I was late to the V.C. Andrews train. For the longest time, I didn't think I liked her books because someone had given me a bag of her titles but none of the ones she wrote, so there was one about an angry and abusive Southern mom (I know, right? which one?) that was bad and another about a teacher of an abusive school (I know, right? which one?) where the teacher molested her students and also that was bad. I think I poked at two or three more before deciding that V.C. Andrews was not for me.
A few years later, she came up in conversation with one of my friends and my friend was like, "Girl, no. You have to read the ones she actually wrote." And I was like, "She didn't actually write these?" And she was like, "Oh, you sweet summer child." And that was when I found out that OG V.C. only wrote the first four Dollanganger books, MY SWEET AUDRINA, and the first two Casteel books before she died of breast cancer. I believe Andrew Neiderman finished both series with outlines that she had written, after being contracted by her estate, and then the Landry series was the first one he wrote by himself in full.
Now for what it's worth, I'm not a Neiderman hater. I do question hiring on a horror writer to pen gothic novels about young women that tend to be about doomed and forbidden love, but whatever. And also for what it's worth, I think he did a decent job finishing her work and I actually liked the Landry series in a "well, it's not V.C. but it's close" sort of way. Everything went south from there, though. Now it's about vampires and teen escorts and, I guess, this biography.
Despite the low ratings, I went into THE WOMAN BEYOND THE ATTIC with an open mind. And there were things about it I liked. Half this book is actually excerpts from unpublished work V.C. wrote, including a story and two poems and a couple other things. There are also photographs of her and her family that I'm not sure were ever previously released, so that was neat. Where the book goes south is in some of his interpretations about V.C. It goes into strange detail about how pretty she was, and how this got her creepy attention from older men. At one point, Neiderman compares her to Lolita, but in his summation of the book, he makes the erroneous, face-value interpretation that Lolita was actually asking for it (she wasn't-- H.H. is an unreliable narrator and trying to get you, the reader, on his side). He also praises her for downplaying her disability, as if being more vocal about her chronic pain (a rare form of early onset arthritis) would have lessened her work. I found that view incredibly problematic because I think people with disabilities should feel proud about their accomplishments, especially if their disability made it extra hard to achieve them. I don't think it's up to Neiderman to portray people as lesser for discussing about how much harder writing a book is with a disability. Downplaying it was V.C.'s choice, and it seemed obvious to me that she was infantilized by some people for it, and if that's what made her comfortable, then whatever. But V.C. doesn't represent all people with disabilities AND she lived in an era when people were way less open about talking about disability.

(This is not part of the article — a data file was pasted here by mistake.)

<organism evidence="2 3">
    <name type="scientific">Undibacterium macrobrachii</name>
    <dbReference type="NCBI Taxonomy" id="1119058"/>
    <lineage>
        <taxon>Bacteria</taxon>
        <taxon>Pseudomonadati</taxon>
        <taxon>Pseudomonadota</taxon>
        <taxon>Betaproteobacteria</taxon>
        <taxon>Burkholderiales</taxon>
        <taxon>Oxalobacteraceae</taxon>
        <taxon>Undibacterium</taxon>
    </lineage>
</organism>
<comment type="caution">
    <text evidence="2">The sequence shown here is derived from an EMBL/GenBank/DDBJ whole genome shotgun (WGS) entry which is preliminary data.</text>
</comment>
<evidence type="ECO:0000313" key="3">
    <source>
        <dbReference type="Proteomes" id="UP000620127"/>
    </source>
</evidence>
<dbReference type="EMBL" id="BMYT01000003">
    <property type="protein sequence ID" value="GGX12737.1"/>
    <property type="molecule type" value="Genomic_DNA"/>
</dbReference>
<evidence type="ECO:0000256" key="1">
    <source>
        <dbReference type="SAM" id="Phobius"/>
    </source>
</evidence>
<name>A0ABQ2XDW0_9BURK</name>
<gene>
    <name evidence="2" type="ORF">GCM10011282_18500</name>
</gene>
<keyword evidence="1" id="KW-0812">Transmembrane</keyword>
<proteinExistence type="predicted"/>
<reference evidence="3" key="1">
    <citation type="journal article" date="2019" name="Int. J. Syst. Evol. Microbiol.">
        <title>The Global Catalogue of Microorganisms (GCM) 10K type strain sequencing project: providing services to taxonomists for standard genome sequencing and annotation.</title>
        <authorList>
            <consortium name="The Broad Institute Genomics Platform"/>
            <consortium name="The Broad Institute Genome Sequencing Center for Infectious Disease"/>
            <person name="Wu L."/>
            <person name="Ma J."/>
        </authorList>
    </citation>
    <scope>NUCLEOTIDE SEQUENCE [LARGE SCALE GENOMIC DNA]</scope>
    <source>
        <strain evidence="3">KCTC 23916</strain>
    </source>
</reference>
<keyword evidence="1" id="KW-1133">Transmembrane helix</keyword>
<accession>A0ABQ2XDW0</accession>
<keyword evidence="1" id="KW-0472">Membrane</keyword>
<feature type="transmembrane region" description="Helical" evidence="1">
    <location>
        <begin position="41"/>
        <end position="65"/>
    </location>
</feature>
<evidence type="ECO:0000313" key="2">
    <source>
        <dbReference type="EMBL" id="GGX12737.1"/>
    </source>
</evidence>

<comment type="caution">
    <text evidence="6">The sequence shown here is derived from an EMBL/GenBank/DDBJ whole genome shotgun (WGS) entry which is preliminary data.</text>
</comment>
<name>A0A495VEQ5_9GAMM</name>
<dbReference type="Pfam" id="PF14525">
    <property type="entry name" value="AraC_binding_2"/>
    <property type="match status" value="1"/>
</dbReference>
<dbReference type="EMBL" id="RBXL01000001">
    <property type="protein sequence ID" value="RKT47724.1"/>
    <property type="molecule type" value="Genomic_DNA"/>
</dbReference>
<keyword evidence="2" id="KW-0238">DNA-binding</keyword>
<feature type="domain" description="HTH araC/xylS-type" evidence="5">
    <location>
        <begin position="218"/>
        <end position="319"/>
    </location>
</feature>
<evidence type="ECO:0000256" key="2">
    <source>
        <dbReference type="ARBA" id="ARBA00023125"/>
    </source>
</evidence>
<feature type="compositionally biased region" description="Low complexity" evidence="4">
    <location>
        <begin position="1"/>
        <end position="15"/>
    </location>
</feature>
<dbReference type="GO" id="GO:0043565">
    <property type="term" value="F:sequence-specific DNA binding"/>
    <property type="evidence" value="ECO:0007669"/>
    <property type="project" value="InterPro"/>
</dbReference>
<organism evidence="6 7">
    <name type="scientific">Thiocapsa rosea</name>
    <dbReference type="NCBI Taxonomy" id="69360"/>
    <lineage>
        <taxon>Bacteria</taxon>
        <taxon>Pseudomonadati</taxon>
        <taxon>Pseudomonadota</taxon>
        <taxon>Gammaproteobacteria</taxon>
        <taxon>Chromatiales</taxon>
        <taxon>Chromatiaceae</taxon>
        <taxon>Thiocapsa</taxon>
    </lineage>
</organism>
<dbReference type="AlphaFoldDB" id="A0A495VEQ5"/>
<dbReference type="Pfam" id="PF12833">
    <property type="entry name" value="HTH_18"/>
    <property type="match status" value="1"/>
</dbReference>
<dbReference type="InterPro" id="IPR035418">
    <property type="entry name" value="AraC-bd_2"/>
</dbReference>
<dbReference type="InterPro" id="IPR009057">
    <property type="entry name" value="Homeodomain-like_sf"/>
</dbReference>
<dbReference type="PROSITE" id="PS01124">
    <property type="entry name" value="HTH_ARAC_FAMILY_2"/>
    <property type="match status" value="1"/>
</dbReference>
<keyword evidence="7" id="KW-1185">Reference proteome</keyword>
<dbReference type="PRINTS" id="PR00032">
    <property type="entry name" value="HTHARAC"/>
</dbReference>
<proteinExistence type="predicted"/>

The best parts of the book were actually direct quotes from the author's writings. I liked that she was angry about people who blamed the children in her books for things that were the parents' fault. I liked that she seemed to be a feminist, and a lot of her writing was her breaking with some of the conservative thoughts of her town. She seemed to genuinely be grateful for her readers and have a sincere passion for writing, and I think that showed in her books. Which, now that I think about it, is maybe why Neiderman's books never really worked for me. All of V.C.'s heroines had agency. Maybe it wasn't good agency, but they propelled their stories forward. In a lot of Neiderman's books, things just happened to the female protagonists. They were victims of fate, victims of abuse, victims of everything. And there's nothing wrong with being a victim, but it's disheartening to read about characters who are just basically being exploited for the literary equivalent of doom-scrolling. V.C.'s books were like that, too, but I felt like her heroines had an autonomy and a wistfulness that Neiderman's often lacked.
So after skimming through this book, I have to say that I really didn't like it. I can see why fans were upset after reading it or felt betrayed. There were good things about this book and I can appreciate the estate wanting to let the world know more about the mysterious, reclusive author who wrote a series of some truly shocking books, but I'm not sure they picked the right person for the project.
1 to 1.5 out of 5 stars